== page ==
The Sands-funded Stillbirth Clinical Studies Group has recently made its recommendations about the next round of research that Sands will fund and the Sands trustees have chosen 3 projects:

  •  A 14 month study to determine whether a new scanning approach could predict which babies are SGA (small for gestational age) and therefore be used as a way to predict stillbirth. The study will look at whether routine ultrasound scans at 28 and 36 weeks plus utero placental Doppler scans can predict risk of stillbirth at term, and look at which scan measurements, if any, are accurate predictors. It is known that stillbirth is associated with SGA but currently there is no effective way of predicting SGA babies.

    Led by Professor Gordon C S Smith, Department of Obstetrics & Gynaecology, Cambridge University, the results from this study would potentially help to answer the question about increasing and improving use of scans, especially in the third trimester, which could possibly lead to changes in routine care.

  • A 2 year study aimed to inform better care for parents who experience the death of a baby and better training for healthcare professionals. 

    Although there is considerable anecdotal opinion about what makes good bereavement care, there is very little research evidence to guide practice. This study aims to fill that gap by interviewing bereaved parents and holding focus groups with health professionals about their experiences of bereavement care and making recommendations on how care and training can be improved. 

    The study will be conducted by Dr Dimitrios Siassakos from the University of Bristol. 

  • A retrospective review of stillbirth post mortem data led by Professor Neil Sebire, Great Ormond Street Hospital & Institute of Child Health UCL London. 

    This 2 year review will aim to develop a standardised approach to collecting perinatal post mortem data, develop an evidence base for what post mortem investigations are useful and to identify future targeted research studies. We are concerned that there is a lack of research investigating the causes of stillbirth, but one barrier to research is the poor quality of data from post mortems.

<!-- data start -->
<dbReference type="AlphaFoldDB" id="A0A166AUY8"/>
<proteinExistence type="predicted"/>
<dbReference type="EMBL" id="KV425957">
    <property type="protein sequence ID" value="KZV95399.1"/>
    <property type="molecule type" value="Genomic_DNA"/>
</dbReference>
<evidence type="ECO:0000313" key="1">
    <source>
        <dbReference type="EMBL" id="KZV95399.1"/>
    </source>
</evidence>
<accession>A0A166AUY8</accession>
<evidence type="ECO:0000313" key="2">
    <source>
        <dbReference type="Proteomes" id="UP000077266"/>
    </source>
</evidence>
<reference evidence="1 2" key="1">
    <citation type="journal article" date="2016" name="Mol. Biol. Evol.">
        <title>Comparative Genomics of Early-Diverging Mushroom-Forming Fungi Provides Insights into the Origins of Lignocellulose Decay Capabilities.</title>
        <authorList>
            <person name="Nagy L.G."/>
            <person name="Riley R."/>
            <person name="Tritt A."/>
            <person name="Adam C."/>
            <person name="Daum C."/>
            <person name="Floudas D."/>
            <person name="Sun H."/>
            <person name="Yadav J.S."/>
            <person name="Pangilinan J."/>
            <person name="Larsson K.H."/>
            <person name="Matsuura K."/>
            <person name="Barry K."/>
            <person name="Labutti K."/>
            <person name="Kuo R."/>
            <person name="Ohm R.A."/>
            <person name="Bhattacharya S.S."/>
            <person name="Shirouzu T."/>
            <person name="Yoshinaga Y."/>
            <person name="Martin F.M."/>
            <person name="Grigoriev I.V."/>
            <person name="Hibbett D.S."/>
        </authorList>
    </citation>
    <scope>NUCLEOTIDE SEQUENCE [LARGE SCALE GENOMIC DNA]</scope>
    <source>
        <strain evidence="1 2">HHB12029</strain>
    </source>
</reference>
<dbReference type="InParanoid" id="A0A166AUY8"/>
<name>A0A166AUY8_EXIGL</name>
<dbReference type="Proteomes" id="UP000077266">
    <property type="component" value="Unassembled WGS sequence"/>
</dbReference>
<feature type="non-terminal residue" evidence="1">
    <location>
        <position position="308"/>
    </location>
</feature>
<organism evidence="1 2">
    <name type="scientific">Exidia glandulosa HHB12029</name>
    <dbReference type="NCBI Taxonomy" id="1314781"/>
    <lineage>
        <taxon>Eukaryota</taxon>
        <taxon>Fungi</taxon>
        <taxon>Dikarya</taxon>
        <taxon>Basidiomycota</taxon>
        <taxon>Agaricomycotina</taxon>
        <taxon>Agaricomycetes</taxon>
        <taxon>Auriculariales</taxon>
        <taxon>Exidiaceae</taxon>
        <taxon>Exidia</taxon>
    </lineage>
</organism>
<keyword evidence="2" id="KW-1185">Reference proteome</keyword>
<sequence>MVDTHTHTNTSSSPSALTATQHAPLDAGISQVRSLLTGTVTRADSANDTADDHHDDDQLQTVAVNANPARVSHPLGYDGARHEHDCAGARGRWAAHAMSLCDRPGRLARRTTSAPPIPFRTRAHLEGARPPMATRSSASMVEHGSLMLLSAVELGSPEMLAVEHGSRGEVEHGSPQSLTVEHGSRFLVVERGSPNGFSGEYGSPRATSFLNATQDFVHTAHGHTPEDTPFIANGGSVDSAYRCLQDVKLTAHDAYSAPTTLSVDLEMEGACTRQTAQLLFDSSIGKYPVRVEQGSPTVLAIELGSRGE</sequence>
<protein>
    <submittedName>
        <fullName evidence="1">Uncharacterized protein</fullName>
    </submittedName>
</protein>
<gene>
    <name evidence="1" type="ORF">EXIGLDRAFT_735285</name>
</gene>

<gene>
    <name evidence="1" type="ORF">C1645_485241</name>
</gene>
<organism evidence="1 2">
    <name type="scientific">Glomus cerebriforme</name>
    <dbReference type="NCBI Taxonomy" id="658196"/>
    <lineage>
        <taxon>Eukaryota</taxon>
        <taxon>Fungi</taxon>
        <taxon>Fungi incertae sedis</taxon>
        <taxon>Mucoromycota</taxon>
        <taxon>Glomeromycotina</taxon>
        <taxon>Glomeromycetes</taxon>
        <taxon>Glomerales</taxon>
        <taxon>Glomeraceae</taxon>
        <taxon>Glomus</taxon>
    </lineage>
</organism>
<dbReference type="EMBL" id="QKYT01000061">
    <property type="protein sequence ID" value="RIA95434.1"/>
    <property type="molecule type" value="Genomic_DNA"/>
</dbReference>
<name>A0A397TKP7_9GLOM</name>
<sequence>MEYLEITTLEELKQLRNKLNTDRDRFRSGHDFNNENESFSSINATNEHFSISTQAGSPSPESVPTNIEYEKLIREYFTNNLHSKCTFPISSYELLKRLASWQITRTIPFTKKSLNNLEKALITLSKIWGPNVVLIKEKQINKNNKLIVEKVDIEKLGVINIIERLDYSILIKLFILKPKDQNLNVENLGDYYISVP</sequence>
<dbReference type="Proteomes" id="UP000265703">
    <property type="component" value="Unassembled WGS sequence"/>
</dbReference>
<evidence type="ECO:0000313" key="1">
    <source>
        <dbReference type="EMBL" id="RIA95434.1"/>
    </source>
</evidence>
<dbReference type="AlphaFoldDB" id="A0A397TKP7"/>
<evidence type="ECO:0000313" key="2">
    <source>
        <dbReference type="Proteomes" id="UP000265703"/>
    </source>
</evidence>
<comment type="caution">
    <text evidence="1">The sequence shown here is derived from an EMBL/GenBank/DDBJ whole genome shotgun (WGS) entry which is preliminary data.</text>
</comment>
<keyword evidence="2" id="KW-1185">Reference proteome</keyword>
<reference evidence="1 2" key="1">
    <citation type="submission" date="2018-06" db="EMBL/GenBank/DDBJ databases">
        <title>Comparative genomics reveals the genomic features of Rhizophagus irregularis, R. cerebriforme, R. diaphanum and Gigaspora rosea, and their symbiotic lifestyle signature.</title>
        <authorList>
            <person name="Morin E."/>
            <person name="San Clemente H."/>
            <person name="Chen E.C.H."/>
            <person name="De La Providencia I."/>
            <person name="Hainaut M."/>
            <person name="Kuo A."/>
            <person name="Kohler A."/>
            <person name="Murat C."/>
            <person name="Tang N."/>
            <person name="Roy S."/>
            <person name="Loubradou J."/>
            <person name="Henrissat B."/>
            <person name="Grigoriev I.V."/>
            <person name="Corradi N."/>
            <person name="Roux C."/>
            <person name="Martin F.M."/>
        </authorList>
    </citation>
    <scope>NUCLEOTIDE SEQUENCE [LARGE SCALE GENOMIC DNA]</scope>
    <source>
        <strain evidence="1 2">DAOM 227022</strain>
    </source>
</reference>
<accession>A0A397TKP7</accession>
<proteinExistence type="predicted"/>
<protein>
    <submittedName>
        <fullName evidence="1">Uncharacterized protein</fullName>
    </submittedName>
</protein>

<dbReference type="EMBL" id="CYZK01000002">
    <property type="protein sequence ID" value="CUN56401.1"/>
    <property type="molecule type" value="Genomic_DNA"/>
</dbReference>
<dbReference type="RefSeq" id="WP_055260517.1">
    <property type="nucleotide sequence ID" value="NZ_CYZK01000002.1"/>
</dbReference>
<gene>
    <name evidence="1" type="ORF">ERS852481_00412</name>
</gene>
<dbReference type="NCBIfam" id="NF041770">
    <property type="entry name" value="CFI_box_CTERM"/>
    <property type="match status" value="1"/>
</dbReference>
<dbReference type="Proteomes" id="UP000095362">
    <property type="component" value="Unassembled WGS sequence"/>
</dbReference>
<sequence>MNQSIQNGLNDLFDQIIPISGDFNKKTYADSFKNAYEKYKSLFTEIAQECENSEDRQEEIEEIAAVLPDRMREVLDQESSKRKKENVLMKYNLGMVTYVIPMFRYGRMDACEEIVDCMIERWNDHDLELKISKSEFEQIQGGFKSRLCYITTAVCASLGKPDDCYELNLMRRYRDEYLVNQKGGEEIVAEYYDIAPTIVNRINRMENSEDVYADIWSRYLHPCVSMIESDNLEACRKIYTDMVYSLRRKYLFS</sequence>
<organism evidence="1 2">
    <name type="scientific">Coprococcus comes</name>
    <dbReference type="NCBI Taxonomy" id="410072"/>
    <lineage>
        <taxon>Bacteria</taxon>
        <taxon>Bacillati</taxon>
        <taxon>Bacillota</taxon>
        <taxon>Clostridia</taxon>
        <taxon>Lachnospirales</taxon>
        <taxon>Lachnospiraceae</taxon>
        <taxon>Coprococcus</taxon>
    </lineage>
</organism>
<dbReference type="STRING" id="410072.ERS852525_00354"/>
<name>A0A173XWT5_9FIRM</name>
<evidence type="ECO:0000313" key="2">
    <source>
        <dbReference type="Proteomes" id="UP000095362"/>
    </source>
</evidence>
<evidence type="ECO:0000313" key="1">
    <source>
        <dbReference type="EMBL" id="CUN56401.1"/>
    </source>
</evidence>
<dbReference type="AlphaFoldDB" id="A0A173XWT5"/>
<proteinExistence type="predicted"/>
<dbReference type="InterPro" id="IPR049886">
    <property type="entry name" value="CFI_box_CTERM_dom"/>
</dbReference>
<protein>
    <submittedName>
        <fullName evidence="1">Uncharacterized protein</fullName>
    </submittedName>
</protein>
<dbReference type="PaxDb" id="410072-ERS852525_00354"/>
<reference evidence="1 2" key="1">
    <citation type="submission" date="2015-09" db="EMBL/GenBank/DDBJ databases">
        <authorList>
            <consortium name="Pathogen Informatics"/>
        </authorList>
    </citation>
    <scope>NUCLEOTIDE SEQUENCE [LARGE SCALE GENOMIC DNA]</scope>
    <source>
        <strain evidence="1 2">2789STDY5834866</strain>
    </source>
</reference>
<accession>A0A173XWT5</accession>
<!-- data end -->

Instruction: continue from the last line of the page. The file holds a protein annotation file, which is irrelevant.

At present perinatal post mortem data is reported and stored in different ways by different pathologists, with great variation in what investigations are done, what data is collected and in what format. Standardising the recording of perinatal post mortem results is the first step to improving the use of post mortem data in researching the causes, and therefore prevention, of stillbirth.

    Improving the quality of post mortem also has implications for improving the information for parents after their baby’s death, and for improving the process of seeking post mortem consent.

Although we are very excited about these new projects and anticipate they could potentially have a real impact on practice, the level of funding is still relatively small. With increased amounts of money for truly large-scale research projects, we could have a much greater impact on improving antenatal care. We will continue to campaign and lobby the government on this issue.

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